Last Thursday, I attended a conference online. My friend, Cheryl, had spent untold hours putting the conference together. A few of my friends were speaking there and a few other of my friends were working there. So, last Thursday, I locked myself into my office at work with a stack of data entry stuff, I set up a second computer at my desk, and I attended the 140 Conference in Vancouver, WA. (Isn’t it amazing that I could sit in my office in Falcon, NC and simultaneously attend a conference almost 3,000 miles away?! Sometimes, I just love technology!)
The 140 Conference was one of those things that had sounded neat when I’d heard about it, but really, the reason I attended was to support my friends who had invested so much time into it: Cheryl Bledsoe (@CherylBle), Tim Bledsoe (@TimBledsoe), Jason Hillard (@homeloan_ninja), Mary Rarick (@Mary_Rarick), Dale Chumbley (@DaleChumbley), and Nick Church (@Schnik). (If I’m forgetting any of my friends who worked or spoke, I’m sorry!) But as I listened to the speakers, I found myself taking notes. Before I knew it, I had learned something.
I actually had two pretty major “Ah-ha!” moments during the 140 Conference. The first revelation was that I needed to revisit, redefine, and refine my goal for being on Twitter. When I first joined, I had two goals. First, I had a short term goal to see the live tweets of an event for my job. More importantly, my goal was to be accessible to the readers of the magazine column I was writing at that time. I thought that was all there would be to my Twitter experience. I was wrong. About ten months after I joined Twitter, my schedule became so hectic that I had to give up my column. Suddenly, I had no Twitter goal, but I also had no desire to give up on Twitter. But I was left with this nagging question of “Why Am I Here?”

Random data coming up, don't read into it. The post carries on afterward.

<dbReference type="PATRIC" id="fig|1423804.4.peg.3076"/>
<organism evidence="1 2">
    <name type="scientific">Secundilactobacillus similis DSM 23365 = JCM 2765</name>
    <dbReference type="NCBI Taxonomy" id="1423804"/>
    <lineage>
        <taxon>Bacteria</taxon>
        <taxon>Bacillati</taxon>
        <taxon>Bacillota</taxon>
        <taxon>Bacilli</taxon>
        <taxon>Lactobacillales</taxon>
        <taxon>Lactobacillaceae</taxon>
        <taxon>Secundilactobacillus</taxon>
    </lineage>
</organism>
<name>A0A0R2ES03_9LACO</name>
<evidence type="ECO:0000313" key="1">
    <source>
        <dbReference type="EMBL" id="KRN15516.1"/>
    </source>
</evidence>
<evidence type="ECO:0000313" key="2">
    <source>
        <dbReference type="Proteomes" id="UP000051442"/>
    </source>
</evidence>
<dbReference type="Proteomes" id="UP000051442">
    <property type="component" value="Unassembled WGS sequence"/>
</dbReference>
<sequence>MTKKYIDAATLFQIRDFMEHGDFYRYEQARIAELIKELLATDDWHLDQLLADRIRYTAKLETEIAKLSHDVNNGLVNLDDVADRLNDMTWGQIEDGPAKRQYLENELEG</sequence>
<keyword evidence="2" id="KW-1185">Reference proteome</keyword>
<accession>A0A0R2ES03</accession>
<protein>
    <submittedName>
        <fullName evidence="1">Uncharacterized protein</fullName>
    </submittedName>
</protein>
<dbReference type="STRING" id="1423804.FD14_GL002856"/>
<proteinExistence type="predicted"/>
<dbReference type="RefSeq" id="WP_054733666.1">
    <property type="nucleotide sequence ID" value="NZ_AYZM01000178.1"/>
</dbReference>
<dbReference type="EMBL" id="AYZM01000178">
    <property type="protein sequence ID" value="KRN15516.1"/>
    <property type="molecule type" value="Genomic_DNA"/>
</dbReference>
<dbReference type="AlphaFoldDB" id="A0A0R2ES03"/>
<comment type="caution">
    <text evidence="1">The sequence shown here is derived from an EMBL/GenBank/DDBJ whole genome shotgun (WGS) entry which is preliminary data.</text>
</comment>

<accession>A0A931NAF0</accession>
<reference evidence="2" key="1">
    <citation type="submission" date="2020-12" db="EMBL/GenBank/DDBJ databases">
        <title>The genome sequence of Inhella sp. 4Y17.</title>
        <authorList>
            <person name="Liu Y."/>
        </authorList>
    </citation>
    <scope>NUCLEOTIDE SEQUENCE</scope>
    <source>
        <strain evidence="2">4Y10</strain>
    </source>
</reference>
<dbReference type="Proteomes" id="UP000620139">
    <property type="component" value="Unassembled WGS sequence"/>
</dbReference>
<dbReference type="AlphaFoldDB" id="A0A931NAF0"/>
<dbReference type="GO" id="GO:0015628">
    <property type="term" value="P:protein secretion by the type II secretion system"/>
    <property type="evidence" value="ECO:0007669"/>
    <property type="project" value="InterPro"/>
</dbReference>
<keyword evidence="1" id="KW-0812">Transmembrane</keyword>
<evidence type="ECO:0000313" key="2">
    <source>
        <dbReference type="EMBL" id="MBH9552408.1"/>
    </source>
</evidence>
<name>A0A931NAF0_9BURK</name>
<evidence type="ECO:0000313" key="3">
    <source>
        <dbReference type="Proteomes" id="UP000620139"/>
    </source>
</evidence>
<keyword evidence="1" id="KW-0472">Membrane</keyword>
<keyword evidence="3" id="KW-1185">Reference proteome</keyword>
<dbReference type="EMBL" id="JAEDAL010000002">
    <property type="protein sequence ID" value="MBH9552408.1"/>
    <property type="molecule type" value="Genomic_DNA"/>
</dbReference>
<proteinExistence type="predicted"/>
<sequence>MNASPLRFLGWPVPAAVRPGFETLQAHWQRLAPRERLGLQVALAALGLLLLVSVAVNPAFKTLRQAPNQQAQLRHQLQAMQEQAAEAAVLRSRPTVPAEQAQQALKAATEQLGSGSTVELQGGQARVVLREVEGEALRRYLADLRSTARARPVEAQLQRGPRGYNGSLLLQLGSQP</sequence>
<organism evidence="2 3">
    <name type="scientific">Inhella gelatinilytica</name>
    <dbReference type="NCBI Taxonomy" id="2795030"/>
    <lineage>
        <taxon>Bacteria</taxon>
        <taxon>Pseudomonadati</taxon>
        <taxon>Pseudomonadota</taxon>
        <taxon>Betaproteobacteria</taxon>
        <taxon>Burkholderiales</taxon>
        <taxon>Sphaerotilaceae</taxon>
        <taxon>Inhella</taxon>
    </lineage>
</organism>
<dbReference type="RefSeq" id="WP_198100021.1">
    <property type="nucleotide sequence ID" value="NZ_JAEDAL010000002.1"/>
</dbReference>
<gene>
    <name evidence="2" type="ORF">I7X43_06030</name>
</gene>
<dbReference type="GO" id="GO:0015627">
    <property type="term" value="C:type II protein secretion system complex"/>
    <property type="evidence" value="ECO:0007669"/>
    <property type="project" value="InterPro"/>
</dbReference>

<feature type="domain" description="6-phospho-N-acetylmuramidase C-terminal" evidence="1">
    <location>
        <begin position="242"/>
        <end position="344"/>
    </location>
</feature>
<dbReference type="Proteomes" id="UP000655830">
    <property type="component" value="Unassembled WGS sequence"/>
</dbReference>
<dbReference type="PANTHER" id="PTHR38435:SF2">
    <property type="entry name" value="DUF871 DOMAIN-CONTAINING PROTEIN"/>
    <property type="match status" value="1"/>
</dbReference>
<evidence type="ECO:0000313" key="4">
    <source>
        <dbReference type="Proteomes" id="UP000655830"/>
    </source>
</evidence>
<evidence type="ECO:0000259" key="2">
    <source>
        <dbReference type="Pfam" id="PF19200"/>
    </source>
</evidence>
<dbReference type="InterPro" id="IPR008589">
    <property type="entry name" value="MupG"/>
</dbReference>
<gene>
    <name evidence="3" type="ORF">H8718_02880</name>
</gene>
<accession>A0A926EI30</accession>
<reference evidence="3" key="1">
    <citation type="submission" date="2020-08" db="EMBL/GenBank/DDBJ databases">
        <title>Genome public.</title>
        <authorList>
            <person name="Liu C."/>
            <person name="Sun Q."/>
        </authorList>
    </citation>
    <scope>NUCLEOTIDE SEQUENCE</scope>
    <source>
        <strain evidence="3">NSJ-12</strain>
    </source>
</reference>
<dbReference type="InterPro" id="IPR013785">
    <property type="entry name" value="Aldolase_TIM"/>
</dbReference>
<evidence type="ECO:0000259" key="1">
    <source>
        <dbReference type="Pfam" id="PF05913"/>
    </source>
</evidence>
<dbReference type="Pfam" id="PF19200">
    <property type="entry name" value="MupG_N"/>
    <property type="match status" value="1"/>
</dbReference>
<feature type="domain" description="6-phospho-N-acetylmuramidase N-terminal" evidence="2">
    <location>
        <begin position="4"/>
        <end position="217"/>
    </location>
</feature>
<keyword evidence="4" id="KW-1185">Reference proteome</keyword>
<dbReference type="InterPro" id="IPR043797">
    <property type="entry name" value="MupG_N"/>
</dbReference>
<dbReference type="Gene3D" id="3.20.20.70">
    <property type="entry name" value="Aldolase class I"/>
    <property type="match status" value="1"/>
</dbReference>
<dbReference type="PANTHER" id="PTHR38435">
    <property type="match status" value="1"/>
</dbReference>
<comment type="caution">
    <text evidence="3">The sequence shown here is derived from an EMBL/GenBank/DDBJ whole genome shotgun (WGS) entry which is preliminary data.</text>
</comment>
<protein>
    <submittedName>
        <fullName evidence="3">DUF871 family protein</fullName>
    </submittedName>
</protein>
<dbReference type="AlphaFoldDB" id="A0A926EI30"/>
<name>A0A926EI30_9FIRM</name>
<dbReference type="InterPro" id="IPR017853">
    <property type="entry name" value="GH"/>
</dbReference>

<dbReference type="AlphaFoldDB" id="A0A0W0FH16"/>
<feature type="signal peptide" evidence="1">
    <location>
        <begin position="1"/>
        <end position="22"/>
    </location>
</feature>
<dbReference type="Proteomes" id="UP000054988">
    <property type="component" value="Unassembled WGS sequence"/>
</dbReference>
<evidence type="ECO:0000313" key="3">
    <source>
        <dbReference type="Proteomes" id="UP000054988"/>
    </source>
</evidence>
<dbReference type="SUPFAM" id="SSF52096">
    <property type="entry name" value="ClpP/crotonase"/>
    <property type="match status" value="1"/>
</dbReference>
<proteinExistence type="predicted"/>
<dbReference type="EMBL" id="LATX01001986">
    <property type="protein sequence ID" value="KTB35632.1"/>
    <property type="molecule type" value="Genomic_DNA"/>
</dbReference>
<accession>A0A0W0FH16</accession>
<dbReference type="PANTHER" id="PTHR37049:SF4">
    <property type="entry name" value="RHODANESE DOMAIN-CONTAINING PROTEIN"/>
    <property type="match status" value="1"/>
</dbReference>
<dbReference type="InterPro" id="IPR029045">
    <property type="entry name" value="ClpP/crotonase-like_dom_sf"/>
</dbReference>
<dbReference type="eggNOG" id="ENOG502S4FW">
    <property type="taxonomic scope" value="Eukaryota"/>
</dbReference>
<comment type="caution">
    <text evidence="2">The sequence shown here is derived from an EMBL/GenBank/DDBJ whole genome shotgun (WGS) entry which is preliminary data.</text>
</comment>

The other revelation came as I watched the very lively, animated Dale Chumbley give his 10-minute talk. As he spoke, it occurred to me that one of the things I really admire about him is his willingness to take big risks. He takes these huge risks, knowing that his ideas could make him a big target and that he could fail. But he doesn’t run from that. Rather, he embraces the challenges, and as a result, makes a huge difference in his world. I’m not like that. I don’t like to take risks. I like to stick pretty close to my comfort zone. I’m afraid to put myself out there and possibly look foolish or fail. As a result of this, I’ve been hiding, even on Twitter. I try to fly under the radar, never getting involved in conversations that might challenge me or open me up to ridicule or rejection. Where I might have something to offer, I hold back and keep my opinions to myself except with the small group of people that I feel the safest with.
I walked away from the 140 Conference with two questions:
“What am I doing here?”
“Am I willing to take a risk to meet my goal?”
To the first question, I’d have to refer to my Twitter profile bio—especially the portion that says that I’m a hugger and a friend. It may seem unimportant next to people who tweet for large corporations or causes, but it’s important to me that these incredible, amazing people I’ve met and continue to meet on Twitter know that they are unique, important, valued, and loved. That’s why I stay here.
And am I willing to take risks to meet that goal?